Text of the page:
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Warmth, Style & Durability. Treasured for Generations

The Royal Academy of Music, London, is housed in a landmarked Edwardian building.

London’s Royal Academy of Music, the oldest conservatoire in the U.K., occupies a handsome Edwardian building next to Regent’s Park. Made of red brick and stone, it’s about as traditionally British an edifice as you could wish for. Behind the academy’s very proper façade, however, a new jewel-box theater brings a modernist vibe to the venerable institution and, along with it, a touch of Britain’s former transatlantic colony thanks to the American cherry that lines the auditorium. Designed by Ian Ritchie Architects, the 309-seat Susie Sainsbury Theatre integrates seamlessly into its historic setting while showcasing the beauty, warmth, and adaptability of its featured hardwood.

 

American cherry clads the ceiling, floor, and walls of the Royal Academy of Music’s new Susie Sainsbury Theatre by Ian Ritchie Architects. Photograph by Adam Scott

Designed for both opera and musical theater productions, the form of the two-level auditorium was inspired by the curved shapes of string instruments. The aim was to provide an intimate and responsive acoustic that would work well for the many different types of student performance the theater hosts. While wood is the perfect material for use in concert halls and auditoriums because of its extraordinary acoustic properties, American cherry is particularly suitable since it is easy to manipulate, tough, pliable, and brings a gorgeous natural warmth to the interior. The choice has proved a success: “The space is stunningly beautiful, acoustically brilliant, and inspiring,” enthuses Jonathan Freeman-Attwood, principal of the Academy.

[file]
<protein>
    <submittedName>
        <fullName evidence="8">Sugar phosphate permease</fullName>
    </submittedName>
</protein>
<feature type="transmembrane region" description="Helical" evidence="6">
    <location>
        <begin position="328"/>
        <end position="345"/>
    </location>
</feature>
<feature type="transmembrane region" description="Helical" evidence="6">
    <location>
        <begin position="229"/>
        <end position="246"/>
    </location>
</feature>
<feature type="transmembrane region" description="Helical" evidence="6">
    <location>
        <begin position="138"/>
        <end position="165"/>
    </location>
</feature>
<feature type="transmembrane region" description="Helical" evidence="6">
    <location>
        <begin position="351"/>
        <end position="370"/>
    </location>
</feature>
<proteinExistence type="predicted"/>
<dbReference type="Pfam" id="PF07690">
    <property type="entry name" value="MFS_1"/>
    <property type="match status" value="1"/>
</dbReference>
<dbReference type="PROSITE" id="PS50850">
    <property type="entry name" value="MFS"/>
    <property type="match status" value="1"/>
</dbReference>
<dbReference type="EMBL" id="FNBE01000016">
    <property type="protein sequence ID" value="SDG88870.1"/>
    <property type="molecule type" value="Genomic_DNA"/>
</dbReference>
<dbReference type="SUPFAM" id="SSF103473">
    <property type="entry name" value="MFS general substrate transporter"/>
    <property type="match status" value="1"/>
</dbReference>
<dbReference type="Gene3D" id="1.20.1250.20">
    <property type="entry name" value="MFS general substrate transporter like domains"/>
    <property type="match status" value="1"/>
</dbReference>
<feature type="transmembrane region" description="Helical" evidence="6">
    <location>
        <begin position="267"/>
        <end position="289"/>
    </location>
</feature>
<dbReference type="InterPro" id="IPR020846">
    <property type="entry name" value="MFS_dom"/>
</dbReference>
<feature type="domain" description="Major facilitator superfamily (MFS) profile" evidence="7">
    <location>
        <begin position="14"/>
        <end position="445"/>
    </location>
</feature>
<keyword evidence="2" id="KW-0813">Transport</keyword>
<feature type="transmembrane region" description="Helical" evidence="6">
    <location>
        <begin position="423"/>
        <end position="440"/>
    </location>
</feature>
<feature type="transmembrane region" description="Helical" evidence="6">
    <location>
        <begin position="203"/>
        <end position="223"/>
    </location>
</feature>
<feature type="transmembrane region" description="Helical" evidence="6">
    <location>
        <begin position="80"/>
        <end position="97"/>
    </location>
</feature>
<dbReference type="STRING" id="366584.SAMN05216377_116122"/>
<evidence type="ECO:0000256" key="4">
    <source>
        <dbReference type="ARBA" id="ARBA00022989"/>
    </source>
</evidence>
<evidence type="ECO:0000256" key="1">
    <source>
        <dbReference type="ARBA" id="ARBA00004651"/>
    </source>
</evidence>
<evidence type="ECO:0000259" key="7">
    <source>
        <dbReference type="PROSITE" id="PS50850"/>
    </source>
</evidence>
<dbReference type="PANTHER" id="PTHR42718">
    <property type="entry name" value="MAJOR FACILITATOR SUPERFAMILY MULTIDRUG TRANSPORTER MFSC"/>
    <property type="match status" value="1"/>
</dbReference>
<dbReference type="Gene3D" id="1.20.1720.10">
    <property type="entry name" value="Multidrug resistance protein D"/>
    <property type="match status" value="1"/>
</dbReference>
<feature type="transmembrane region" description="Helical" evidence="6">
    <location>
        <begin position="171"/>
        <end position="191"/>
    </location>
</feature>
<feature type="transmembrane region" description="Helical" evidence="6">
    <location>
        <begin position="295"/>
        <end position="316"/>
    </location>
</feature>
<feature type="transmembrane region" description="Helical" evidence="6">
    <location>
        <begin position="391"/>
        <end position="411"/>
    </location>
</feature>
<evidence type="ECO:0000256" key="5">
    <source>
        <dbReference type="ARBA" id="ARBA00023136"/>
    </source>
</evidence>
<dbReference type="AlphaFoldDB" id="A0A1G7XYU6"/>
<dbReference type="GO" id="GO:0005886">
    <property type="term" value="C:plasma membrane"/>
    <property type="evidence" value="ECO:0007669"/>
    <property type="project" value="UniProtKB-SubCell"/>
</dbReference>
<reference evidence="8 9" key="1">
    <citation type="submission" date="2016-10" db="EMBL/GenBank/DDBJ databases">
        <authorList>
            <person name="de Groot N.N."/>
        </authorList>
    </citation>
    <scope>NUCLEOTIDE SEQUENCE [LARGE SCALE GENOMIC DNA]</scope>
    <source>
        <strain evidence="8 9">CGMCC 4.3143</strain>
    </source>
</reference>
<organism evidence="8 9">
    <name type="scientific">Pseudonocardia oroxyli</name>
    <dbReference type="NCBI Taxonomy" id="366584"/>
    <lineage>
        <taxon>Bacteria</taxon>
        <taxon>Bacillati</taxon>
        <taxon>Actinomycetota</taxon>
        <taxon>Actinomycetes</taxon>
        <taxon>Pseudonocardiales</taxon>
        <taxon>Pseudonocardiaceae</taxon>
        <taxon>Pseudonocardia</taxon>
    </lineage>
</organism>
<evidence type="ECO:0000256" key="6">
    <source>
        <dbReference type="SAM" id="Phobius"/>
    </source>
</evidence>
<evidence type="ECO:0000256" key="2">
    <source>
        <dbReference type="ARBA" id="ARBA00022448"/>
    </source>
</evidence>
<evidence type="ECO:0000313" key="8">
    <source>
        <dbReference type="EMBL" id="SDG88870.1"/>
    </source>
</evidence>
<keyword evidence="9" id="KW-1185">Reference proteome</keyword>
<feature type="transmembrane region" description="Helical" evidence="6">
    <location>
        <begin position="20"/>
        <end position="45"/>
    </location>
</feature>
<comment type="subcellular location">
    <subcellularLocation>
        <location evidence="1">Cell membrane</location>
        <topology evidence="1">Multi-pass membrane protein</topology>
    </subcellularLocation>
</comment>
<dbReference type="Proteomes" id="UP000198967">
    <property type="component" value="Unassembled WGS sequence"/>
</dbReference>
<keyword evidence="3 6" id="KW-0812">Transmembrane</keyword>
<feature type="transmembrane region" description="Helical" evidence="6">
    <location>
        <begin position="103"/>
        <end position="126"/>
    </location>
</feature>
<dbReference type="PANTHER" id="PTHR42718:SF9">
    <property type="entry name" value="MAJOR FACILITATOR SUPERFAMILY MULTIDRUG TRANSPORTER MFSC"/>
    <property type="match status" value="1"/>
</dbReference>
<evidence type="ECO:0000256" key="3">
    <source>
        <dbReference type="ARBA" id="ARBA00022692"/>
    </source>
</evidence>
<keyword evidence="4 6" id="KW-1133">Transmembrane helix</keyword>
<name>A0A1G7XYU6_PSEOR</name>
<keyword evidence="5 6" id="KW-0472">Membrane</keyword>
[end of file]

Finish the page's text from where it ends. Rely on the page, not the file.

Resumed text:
Fiber-optic crystals are embedded among the cherry battens cladding the theater walls. Photograph by Adam Scott.

Architect Ritchie has created a delightful, clean and modern auditorium reminiscent of a small-scale Italian opera house, its modest proportions perfect for training young voices. The seats are upholstered in rich red leather, which complements the light-stained cherry perfectly. The millwork is painstakingly detailed, including the use of irregularly spaced battens on the walls, which helps reflect the sound more evenly throughout the space. Working with the Hamburg-based lighting designer Ulrike Brandi, the architect reinvented that classic opera house feature—the grand chandelier—but in deconstructed form, suspending more than 600 fiber-optic crystals at various heights overhead and setting more of them among the battens in the orchestra- and balcony-level walls. The effect is quite magical.

Ian Ritchie Architects
110 Three Colt Street
London E14 8AZ
United Kingdom
www.ianritchiearchitects.co.uk

Royal Academy of Music
Marylebone Road
London NW1 5HT
United Kingdom
www.ram.ac.uk

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